First Year Cleveland

First Year Cleveland

Case Western Reserve University School of Medicine
Biomedical Research Building
11000 Cedar Avenue - 4th Floor Cleveland, OH 44106

Phone 216-368-4837
Home About Us Newsroom
Newsroom

Declaring racism a health crisis in Cleveland a start; real work will be finding the solutions (includes link to press conference)

Posted June 06, 2020 in Articles

Author: Robert Higgs, cleveland.com

CLEVELAND, Ohio – Members of Cleveland City Council and community leaders said Friday that passage of a resolution declaring racism a public health crisis is a bold move, but also just a start.

They acknowledged that no money has been allocated for the effort and that council has held no hearing on how the coronavirus disproportionately affects African Americans in the city.

“We better make sure this is not just a document, a piece of paper,” said Councilman Basheer Jones, one of the primary sponsors of the resolution, during a news conference outside City Hall.

(View the press conference here)

Here are other highlights from the news conference:

What’s the resolution and what does it require?

In addition to declaring racism a public health crisis, the resolution establishes a group that is required to develop policy to address systemic racism that leads to poorer health among African Americans.

Racism exists throughout society’s systems, said Councilman Blaine Griffin, another primary sponsor of the legislation. That includes jobs and economic opportunity, equity and wealth, housing access, civil rights and public health.

As a result, African Americans experience higher rates of cardiovascular disease, cancers, diabetes and infant mortality and have lower life expectancy.

Members of council, Mayor Frank Jackson’s administration and the public are to develop strategies to address those systemic inequities. The city then is expected to make policy based on those strategies.

“This is the first bold step,” Griffin said.

What might happen?

Jones offered some suggestions at the news conference, including putting pressure on major corporations and nonprofits to bring more minorities onto their boards and executive teams.

And the city should consider diversity in deciding which businesses to reward with city work, Jones said. For example, if banks aren’t diverse, the city should take their deposits elsewhere, he said.

Cleveland also needs to improve diversity in city government, boosting minority representation in its safety forces so that they better match the community makeup.

Jackson, during a town hall meeting Thursday, noted that half of the cadets in the most recent police class were minorities, and that the city has tried to improve minority hiring.

If disparities in health are targeted by the resolution, why hasn’t City Council’s Health and Human Service Committee held hearings on how COVID-19 coronavirus has disproportionately affected African Americans in Cleveland?

“That’s a good question, said Griffin, who chairs the health committee and was responding to cleveland.com.

Griffin blamed precautions being taken because of the coronavirus, including most City Hall offices being closed to the public for months, and said meeting via Zoom was complicated.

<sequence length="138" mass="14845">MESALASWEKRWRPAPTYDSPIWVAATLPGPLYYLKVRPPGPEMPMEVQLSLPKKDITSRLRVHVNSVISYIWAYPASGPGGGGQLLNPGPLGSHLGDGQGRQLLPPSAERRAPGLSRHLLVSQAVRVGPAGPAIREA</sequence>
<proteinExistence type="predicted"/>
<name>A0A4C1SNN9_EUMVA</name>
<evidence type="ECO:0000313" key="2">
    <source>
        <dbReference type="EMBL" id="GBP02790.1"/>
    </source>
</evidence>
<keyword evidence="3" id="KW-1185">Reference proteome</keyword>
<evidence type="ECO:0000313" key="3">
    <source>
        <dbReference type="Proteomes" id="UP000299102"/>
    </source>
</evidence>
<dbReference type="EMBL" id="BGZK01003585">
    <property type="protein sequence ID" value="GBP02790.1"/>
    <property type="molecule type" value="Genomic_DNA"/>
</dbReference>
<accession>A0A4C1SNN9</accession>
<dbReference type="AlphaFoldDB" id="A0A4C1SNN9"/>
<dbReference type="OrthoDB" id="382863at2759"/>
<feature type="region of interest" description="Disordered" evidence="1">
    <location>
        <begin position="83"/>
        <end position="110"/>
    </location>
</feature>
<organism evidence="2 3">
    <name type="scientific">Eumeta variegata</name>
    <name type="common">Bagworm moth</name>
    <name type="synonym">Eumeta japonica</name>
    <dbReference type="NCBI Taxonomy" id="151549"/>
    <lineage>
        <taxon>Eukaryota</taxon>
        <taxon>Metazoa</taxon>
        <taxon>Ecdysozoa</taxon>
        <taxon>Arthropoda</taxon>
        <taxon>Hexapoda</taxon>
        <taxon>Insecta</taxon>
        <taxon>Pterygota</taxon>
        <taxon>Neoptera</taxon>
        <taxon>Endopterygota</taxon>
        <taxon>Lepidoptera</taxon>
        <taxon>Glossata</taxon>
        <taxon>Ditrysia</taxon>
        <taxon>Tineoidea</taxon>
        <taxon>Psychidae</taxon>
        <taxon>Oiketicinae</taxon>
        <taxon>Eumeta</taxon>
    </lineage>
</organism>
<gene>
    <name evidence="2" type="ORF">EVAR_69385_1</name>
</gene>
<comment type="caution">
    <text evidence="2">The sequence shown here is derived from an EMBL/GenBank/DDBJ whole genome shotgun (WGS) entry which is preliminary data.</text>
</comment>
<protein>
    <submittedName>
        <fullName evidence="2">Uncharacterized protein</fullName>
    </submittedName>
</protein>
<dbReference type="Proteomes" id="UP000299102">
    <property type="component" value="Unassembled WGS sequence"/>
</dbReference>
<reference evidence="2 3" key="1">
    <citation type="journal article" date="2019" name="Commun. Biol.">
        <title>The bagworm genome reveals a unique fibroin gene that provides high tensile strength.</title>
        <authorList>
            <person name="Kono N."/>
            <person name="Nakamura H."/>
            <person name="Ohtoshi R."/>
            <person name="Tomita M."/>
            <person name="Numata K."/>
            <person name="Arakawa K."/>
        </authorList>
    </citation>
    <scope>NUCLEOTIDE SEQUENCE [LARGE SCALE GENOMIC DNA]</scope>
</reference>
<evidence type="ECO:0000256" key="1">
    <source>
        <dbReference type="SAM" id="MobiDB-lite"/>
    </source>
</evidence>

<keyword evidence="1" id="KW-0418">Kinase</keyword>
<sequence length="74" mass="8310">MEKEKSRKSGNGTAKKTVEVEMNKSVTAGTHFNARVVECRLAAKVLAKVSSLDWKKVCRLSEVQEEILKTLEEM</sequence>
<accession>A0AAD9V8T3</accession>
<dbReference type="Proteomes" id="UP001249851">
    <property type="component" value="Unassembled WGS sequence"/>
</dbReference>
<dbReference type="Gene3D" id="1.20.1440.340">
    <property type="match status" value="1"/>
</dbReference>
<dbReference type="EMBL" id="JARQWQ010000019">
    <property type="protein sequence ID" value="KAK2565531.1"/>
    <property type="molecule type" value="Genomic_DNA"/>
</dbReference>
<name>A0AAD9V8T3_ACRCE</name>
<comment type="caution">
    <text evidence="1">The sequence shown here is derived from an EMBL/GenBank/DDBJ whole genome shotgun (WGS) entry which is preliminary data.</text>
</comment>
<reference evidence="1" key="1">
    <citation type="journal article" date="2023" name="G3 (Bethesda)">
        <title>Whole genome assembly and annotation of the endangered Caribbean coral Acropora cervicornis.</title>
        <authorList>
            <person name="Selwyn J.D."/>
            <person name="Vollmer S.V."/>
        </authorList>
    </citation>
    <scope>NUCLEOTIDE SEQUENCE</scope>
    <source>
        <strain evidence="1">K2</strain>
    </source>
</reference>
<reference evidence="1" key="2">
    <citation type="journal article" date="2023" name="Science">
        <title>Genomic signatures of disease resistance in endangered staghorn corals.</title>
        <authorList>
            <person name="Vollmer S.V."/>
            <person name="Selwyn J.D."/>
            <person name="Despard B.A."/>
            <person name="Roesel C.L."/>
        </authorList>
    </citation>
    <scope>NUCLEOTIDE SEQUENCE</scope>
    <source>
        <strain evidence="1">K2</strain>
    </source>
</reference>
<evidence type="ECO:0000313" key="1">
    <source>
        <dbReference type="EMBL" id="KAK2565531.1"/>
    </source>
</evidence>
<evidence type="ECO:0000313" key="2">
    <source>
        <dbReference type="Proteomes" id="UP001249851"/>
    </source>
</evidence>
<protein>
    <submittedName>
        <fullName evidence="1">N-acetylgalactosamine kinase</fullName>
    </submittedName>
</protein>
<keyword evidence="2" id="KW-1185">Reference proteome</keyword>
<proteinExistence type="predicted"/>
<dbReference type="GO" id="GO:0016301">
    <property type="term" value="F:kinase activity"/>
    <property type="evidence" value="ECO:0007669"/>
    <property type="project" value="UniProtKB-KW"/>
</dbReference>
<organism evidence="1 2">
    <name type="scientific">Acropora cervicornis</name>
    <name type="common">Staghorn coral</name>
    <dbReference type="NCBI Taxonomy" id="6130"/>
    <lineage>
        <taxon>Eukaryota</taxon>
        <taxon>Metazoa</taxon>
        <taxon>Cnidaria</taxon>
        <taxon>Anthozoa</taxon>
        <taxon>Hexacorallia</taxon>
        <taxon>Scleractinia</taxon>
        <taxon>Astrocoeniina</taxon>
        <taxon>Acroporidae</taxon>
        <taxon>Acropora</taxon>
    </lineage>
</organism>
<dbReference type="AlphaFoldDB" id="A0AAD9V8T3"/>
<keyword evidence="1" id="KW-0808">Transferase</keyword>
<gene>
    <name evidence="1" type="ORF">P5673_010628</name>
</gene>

During that period, however, City Council has used teleconferencing software to hold other committee meetings – Finance; Development, Planning and Sustainability; Committee of the Whole; and one Health meeting on this resolution.

The Committee of the Whole meeting involved all members of council and several department heads, who shuffled in and out of the meeting over three hours.

Griffin said council, members of the administration and the state regularly share information about the coronavirus and who is impacted.

That information, however, is not all shared with the public.

How much money is set aside for the anti-racism effort?

None, Griffin said.

How much money will be needed to tackle the problems?

Probably a lot, although no one has quoted any estimates.

The mayor does have some initiatives underway for developing neighborhoods that involve millions of dollars of investment, but those efforts, meant to build equity in neighborhoods, are not a direct part of this resolution.

City Council President Kevin Kelley acknowledge that strategies for dealing with problems will require the city – and the community – to put up some money.

“This is going to cost money. It is going to take resources,” Kelley said. Addressing issues “will not be free and it will not be easy.”

Does that mean this resolution is ‘just a piece of paper’?

Yes, for now.

But speakers at the news conference Friday stressed that the resolution is the beginning. The heavy lifting will require the entire community to participate in finding solutions.

“You cannot solve a problem unless you identify the problem,” Danielle Sydnor, president of the Cleveland Chapter of the NAACP.

Toward that end, more than 20 corporate, civic and nonprofit organizations pledged their support for the effort this week.

“This particular piece of legislation gives us just a starting point to develop plans to dismantle the racism that exists in institutions,” said Marsha Mockabee, president and CEO of the Urban League of Greater Cleveland.

“We’re praying for wisdom as we move. We’re intending collaboration,” Mockabee said. “And we absolutely will refuse to let this just be a document that sits on a shelf. That, you can hold us accountable for.”

Original Article: View Online

Share This

Close

Photo Gallery

1 of 22